I’m lucky to have clients that trust me.

Sure, I have to explain to them my theories, explain the costs and expectations, and of course have a track record of showing results, but there are times when they simply trust me. My hunches don’t always materialize, but I think I’ve developed a pretty decent track record.

My theories on Entity creation seem to have legs. Let me explain.

Back in December 2018 (about 10 months ago) I embarked on a theory and plan with one of my clients, Boston Rare Maps, to build out “entities” within their database as part of a holistic semantic search strategy. Their content is almost entirely their inventory listings, but these listings are full of rich bibliographical details. My idea, which I documented in my blog post “Using Tags in WordPress for SEO Entity Optimization“, was to capitalize on tags within WordPress, which were already being used, as a way of creating bibliographical entities that do three things:

  1. it would tie the content together, both old listings and new listings, for enhanced search ranking of new items
  2. it would create content spheres where the overall site itself would develop semantic relevancy for these topical entities and raise the rank of all of the related inventory items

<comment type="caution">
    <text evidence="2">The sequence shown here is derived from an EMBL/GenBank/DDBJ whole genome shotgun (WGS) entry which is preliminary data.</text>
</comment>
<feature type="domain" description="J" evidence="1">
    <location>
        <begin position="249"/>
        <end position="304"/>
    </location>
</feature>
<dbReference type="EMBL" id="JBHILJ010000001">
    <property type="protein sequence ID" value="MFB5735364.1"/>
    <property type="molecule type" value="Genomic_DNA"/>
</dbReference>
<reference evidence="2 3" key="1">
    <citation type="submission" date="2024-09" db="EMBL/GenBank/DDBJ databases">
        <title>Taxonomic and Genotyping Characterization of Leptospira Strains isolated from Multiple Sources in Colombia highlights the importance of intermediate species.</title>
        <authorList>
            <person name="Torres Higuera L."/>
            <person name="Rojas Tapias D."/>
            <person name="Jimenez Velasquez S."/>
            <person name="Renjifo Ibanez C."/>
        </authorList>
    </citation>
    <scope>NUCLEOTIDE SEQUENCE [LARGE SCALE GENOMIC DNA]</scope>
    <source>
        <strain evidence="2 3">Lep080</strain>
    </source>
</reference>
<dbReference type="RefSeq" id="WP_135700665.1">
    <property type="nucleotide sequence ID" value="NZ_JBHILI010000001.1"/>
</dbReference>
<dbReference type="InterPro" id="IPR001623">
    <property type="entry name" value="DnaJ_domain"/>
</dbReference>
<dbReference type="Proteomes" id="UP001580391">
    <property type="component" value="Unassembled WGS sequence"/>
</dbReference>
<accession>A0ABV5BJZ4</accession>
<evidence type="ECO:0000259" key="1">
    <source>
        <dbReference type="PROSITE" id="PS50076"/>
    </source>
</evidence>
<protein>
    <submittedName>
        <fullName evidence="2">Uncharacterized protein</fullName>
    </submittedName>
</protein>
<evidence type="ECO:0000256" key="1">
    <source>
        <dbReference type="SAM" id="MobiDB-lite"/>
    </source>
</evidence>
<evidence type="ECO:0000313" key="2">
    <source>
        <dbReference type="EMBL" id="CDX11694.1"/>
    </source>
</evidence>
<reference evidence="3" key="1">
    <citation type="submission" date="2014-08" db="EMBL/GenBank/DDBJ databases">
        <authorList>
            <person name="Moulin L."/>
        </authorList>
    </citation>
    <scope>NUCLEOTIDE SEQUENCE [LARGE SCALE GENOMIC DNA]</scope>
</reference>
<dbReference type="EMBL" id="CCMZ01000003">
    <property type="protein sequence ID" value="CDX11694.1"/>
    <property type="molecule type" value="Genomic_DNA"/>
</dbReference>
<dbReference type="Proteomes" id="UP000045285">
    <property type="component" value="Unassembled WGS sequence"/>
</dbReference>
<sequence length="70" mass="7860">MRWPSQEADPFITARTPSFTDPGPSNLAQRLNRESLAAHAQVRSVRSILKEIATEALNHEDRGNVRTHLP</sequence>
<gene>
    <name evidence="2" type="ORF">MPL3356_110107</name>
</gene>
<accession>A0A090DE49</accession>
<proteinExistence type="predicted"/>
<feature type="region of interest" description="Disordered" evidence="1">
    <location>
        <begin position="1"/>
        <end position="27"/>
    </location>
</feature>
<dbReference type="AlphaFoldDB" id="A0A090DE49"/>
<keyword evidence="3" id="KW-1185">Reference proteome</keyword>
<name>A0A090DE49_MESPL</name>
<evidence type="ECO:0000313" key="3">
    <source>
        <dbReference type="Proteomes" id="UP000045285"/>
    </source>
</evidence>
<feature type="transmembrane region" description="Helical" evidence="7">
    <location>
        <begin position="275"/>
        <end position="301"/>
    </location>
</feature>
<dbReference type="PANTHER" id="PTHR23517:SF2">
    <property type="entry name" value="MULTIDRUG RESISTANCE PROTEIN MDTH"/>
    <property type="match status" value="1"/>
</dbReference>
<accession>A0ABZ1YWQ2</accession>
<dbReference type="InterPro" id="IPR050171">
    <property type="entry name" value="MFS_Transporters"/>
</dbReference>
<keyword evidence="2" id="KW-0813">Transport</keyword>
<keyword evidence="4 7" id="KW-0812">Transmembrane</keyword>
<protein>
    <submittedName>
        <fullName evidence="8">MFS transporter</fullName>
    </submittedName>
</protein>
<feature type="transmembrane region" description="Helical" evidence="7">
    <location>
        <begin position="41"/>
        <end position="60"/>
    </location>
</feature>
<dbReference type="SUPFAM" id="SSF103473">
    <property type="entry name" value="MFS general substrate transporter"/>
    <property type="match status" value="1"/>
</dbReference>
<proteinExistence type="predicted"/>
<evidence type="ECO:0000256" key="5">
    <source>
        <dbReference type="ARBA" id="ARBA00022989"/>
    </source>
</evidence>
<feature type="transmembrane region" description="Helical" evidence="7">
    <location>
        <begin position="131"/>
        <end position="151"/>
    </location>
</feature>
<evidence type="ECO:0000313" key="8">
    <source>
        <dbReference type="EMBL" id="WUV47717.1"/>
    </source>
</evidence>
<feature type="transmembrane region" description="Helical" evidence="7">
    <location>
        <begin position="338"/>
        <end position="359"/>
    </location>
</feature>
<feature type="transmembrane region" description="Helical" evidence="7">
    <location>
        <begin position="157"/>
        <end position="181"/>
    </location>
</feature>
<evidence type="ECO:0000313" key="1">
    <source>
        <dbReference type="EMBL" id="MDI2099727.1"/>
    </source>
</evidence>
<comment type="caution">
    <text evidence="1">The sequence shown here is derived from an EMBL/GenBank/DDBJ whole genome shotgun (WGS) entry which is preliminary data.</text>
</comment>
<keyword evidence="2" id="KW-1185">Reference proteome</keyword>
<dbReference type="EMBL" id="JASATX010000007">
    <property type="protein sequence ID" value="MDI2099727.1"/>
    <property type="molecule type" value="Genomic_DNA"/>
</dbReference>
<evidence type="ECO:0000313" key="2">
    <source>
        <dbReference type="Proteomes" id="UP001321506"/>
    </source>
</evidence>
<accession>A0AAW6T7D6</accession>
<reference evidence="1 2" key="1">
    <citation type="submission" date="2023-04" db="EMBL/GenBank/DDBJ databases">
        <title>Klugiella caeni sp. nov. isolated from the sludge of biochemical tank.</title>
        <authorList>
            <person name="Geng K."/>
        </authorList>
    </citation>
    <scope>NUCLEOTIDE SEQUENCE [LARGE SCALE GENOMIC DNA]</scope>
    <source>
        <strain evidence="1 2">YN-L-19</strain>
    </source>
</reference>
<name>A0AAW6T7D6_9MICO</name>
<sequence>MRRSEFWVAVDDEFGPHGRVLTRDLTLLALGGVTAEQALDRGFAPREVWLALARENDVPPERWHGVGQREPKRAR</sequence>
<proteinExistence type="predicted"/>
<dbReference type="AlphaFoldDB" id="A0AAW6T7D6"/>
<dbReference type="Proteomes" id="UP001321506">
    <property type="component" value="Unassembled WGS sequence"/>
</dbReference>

3. and that if we were lucky, these tag pages would begin to rank independently of the listings
Ambitious goals, but that was the idea.

Numbers 1 and 2 have worked out as far as we can tell, with overall inbound search engine traffic (impressions and clicks) continually rising in the year since, and that alone is exciting considering our not-yet-complete implementation of the strategy (definitions have only been completed for a small sample of the entities).
But Number 3 is the real surprise: not only are our tag pages ranking for their primary query, but they’re often ranking immediately after Wikipedia or the Library of Congress in the #2 or #3 SERP position.
For example, in the image shown, the incognito query is for “Atlantic Neptune“, a collection of maps from the 18th century. Wikipedia is position one, the Library of Congress is position two, but our tag page is position three and is enhanced with a carousel of thumbnails consisting of the current inventory items for that tag.
How cool is that?!
And if we were to scroll to position 4 in the image, it’s the most recent listing tagged with “Atlantic Neptune”.
This isn’t an isolated occurrence either; for the vast majority of tags we’ve employed where a full description has been provided, the tag pages have been showing up in the top five positions of the SERP with a leading inventory item also being shown on page one in addition.

Without any exceptions, these tag pages are all a result of internal linking. There are zero external websites linking to these pages to give them any sort of boost (beyond this article). All pagerank conveyed to them as been through internal linking using WordPress tags (which also generate a sitemap of these tags), as well as contextual links within relevant inventory items. This is a strategy that can be implemented entirely internally as part of a documented content strategy.

I’m excited to see how far we can push this content to the top of the SERP.